LDAP is a Lightweight Directory Access Protocol. A directory contains objects; generally those related to users, groups, computers, printers.LDAP gives you query methods to add, update and remove objects within a directory.LDAP is also used to store your credentials in a network security system and retrieve it with your password and decrypted key giving you access to the services.
use the same login/passwd to login on an Intranet and on your local computer.
give specific permissions to a group of user. For example some could access some specific page of your Intranet, or some specific directories on a shared drive.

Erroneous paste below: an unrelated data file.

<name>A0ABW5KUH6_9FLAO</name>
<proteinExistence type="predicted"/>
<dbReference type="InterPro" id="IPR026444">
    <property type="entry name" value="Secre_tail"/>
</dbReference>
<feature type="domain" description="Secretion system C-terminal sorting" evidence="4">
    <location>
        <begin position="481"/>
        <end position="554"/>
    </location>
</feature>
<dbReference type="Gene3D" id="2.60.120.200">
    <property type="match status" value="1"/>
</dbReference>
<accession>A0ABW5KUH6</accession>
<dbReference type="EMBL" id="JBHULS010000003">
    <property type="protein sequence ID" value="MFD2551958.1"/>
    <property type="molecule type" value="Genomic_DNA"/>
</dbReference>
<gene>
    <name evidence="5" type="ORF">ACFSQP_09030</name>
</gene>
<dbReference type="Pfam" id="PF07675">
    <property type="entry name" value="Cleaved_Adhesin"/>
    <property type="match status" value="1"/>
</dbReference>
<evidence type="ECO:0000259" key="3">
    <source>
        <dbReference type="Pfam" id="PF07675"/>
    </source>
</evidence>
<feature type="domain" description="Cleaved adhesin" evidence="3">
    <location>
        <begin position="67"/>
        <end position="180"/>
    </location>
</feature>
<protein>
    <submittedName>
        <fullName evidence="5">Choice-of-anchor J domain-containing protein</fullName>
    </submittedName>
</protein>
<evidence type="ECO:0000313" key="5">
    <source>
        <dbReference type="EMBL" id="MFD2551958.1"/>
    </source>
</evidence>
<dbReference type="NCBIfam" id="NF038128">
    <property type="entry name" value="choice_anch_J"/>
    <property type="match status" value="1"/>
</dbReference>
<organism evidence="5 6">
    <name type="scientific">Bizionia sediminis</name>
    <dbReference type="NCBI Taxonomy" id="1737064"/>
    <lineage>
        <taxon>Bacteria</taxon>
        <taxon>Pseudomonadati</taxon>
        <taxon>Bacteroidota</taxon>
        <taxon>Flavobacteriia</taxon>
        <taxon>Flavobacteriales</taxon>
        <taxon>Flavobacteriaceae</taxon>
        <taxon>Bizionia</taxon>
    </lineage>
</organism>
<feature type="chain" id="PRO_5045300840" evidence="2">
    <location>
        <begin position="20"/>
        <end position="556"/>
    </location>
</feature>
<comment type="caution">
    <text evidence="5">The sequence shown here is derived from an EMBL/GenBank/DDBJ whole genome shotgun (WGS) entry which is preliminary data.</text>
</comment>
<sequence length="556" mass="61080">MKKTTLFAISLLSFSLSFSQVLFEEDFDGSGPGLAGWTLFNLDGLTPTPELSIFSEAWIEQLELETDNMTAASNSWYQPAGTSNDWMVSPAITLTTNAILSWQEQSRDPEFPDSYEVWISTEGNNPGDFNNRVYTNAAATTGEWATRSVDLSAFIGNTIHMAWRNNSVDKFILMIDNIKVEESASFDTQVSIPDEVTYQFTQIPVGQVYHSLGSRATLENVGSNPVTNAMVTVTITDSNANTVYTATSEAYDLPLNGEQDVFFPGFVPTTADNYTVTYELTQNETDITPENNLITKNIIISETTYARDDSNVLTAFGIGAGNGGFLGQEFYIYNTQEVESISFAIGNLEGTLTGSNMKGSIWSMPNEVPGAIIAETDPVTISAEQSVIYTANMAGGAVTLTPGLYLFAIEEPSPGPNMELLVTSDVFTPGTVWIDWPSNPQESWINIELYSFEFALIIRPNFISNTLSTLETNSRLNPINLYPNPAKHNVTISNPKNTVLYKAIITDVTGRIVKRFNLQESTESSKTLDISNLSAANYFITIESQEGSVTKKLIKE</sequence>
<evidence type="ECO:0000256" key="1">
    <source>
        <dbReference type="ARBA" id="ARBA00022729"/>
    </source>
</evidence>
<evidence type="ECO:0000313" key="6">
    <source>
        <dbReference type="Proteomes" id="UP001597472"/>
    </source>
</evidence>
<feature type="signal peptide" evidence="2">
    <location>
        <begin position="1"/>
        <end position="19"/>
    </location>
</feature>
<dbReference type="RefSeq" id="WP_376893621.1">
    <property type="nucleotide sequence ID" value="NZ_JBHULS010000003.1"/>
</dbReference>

get all the contact details of the people in a company on Outlook for example
LDAP was designed at the University of Michigan to adapt a complex enterprise directory system (called X.500) to the modern Internet. X.500 is too complex to support on desktops and over the Internet, so LDAP was created to provide this service “for the rest of us.”
LDAP servers exist at three levels: There are big public servers, large organizational servers at universities and corporations, and smaller LDAP servers for workgroups. Most public servers from around year 2000 have disappeared, although directory.verisign.com exists for looking up X.509 certificates. The idea of publicly listing your email address for the world to see, of course, has been crushed by spam.